A few days ago I read this post by Christian minister John Pavlovitz. It was a critique of how Christianity treats homosexuals; in particular it offered thoughts on how to reconcile hostile Bible verses with the reality that homosexuals are loving people too. Naturally, some Christians dispute this view, maintaining that homosexuality is merely a sin of choice.
In my previous post, I talked about how the Bible is stretched to be the only reliable source of information to Christians. This debate found on Mr. Pavlovitz’s page and the other post I linked by David Taylor, Jr. both illustrate the need for maintaining Biblical integrity. Both of them argue a position to take on the Bible without even questioning the legitimacy of the text itself.
Admittedly, Mr. Pavlovitz argues for a change in Biblical meaning.
With Leviticus and Romans in play, it’s a tall order to claim ambiguity from the “Good” book. Instead, there is a softer call to determine what is really meant by claiming homosexuality is a sin. Specifically, there is a question asked on whether or not the Bible is referring to people who casually engage in homosexual acts or people who are in a loving relationship. If that is an honest distinction, it means that one can excuse homosexual acts done pursuant to a loving and caring relationship.
The need for this distinction is only necessary to allow people to think that the Bible is okay with same-sex relationships. Otherwise, it’s meaningless. One could argue that the Bible could be ignored on homosexuality, but that would mean ignoring God’s Holy Word. Or one could say that the Bible is wrong…but that would mean saying something in the Bible is untrue. Another argument could be that God is calling people to change their stance on this, but changing meanings leads to the unholiest of unholies: subjective morality!
That’s why Mr. Taylor’s post is so forceful in its defense of classical interpretation.
Not only does Mr. Taylor claim definitive meaning in the Bible, he says that “Homosexuality is wrong.” Arguably this means that engaging in homosexual acts or even lusting after someone of the same sex is morally offensive in the Bible. Such an interpretation flies in the face of Mr. Pavlovitz’s post. Homosexuals are bad people according to the Bible.
This position ignores Mr. Pavlovitz’s statements about homosexual couples in loving relationships. In effect, it calls all of those people liars who say that gay couples can be happy with each other, living in committed harmony. By extension, it puts a negative moral label on all people who are consenting adults that touch their genitals to people of the same sex as they are.
Mr. Taylor’s position requires him to respond to changes in interpretation of scripture. As noted above, changes to the Bible are changes to what God means. A lifetime spent thinking a verse means one thing can be undermined if that verse means something else. The consequences are drastic; the souls of billions of Christians depend upon it.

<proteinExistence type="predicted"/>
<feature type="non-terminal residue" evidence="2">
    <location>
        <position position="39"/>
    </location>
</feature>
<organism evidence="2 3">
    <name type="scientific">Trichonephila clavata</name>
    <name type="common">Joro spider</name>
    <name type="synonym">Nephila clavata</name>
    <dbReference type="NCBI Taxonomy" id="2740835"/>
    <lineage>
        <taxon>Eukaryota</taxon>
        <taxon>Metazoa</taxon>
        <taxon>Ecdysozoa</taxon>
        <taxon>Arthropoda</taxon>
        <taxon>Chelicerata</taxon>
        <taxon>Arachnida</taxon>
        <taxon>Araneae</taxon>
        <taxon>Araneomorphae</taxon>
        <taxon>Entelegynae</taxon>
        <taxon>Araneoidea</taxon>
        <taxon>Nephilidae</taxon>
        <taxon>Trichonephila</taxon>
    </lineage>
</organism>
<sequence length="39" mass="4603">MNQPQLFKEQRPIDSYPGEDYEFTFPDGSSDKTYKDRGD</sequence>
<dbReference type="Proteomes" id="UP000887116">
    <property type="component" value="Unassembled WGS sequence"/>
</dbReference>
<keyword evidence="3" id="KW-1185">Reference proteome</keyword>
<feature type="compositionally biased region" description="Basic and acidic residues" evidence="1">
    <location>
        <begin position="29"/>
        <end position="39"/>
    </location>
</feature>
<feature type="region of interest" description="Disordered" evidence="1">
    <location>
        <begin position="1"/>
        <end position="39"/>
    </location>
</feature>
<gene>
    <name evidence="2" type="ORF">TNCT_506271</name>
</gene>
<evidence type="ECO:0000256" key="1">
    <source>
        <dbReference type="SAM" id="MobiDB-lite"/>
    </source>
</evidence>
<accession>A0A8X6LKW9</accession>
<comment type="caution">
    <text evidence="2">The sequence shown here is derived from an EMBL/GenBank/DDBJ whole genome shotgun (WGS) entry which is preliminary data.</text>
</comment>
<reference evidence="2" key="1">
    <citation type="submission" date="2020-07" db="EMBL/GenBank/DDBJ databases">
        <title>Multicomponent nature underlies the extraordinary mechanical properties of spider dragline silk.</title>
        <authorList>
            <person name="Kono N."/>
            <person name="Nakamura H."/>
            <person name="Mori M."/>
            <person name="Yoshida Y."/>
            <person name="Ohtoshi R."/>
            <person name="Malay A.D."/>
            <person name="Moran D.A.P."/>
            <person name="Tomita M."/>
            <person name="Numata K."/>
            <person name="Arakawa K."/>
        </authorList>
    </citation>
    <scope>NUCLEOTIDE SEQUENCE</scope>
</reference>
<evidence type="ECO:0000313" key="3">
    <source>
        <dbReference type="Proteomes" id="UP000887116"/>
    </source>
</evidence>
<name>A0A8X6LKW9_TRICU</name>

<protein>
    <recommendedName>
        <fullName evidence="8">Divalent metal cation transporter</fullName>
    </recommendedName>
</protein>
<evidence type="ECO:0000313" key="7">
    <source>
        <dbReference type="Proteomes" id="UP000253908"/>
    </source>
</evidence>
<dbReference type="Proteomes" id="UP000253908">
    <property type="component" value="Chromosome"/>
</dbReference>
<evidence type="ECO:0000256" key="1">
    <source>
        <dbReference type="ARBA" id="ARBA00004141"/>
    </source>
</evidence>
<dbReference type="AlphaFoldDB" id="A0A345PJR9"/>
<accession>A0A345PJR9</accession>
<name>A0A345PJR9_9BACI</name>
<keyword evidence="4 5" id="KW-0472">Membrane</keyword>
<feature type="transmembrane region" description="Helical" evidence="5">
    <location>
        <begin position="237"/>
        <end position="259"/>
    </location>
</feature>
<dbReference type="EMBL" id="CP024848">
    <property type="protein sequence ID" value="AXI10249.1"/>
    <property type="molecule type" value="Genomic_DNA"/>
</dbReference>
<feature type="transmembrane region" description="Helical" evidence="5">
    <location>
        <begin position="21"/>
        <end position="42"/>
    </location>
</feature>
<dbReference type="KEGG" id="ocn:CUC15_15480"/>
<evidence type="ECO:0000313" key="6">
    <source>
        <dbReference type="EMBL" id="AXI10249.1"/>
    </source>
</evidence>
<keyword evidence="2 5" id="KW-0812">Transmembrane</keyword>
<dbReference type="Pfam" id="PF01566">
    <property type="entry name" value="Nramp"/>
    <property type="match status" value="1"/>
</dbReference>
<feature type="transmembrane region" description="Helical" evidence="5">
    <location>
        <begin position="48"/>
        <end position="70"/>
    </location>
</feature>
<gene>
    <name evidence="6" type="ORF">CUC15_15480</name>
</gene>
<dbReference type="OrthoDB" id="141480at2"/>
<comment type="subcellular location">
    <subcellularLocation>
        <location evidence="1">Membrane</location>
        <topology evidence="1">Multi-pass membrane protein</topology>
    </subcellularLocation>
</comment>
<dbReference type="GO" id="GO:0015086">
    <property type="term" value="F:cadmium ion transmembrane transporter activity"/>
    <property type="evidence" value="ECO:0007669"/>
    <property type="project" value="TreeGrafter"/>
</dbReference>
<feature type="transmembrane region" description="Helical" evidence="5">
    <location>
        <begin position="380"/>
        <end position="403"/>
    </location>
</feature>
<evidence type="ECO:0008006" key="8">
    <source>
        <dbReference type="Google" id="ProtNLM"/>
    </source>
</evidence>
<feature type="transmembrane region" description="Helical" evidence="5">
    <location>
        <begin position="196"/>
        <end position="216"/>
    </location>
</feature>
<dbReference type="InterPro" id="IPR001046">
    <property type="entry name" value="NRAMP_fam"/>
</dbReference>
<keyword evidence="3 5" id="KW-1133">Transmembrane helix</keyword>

There is an easier way to go about this.
Simply examine how homosexual relationships function. Mr. Pavlovitz alluded to this, but he couldn’t complete the thought. If the Bible says homosexuality is wrong, why is it that homosexual couples can lead normal, otherwise healthy lives? To claim there’s a secret drawback isn’t enough; one would have seen by now any intrinsic flaw in homosexual relationships.
And all of this doesn’t even begin to reach the sheer ugliness of such a conversation. How would any of us feel when our lifestyles are questioned in such a manner? Why is there such a difficulty in believing that people who love those of the same-sex are human beings? Really, what does it matter what consenting adults do with each other in the privacy of their own homes?
But the Bible. It cannot be ignored. It will not suffer wrong interpretation. Most of this is because of all the ancillary thoughts built around it to prop it up and convince people that it actually provides a clue to life.
Here’s another example.
I also talked previously about believing things that normally would get questioned. Things also can get repeated without question. Christians who agree with Mr. Pavlovitz can site his article as support. Christians who agree with Mr. Taylor can site his article as support. None of it has to be dissected; Christians in both camps can argue ’til they’re blue in the face.
Something similar that gets repeated is the notion that there’s a secular conspiracy to get prayer out of schools. I had Mr. Taylor clarify his remarks about prayer getting taken out of school in the 1960’s, and he said, “Yes there is a concerted attack on Christianity by scientists, atheists, the media, liberals, etc….” Thankfully, I found this post of mine which addresses that statement. What Mr. Taylor isn’t aware of is that Christians were responsible for the landmark cases which got prayer out of public schools, not any secular thinkers. And that process started in the 1940’s (not the 1960’s).
Really, the Bible is concerned with repetition of belief.
While I commend the bravery of Mr. Pavlovitz to openly challenge religious views regarding homosexuality, I as an Apostate Atheist can’t help but notice that the shift in thinking doesn’t deal with the underlying problem. There is literally no need to revamp the Bible’s meaning on homosexuality. It is wrong about homosexual people.
Thankfully I don’t have to try to twist something around in order to reconcile it with an honest assessment of human relationships. There is no need for me to make excuses of Biblical proportions. Such thoughts are a relief to me, especially since I used to struggle with reconciling the Bible’s hatred of certain people for no other reason than they love differently.
(h/t to Figibloom for reblogging Mr. Pavlovitz’s post)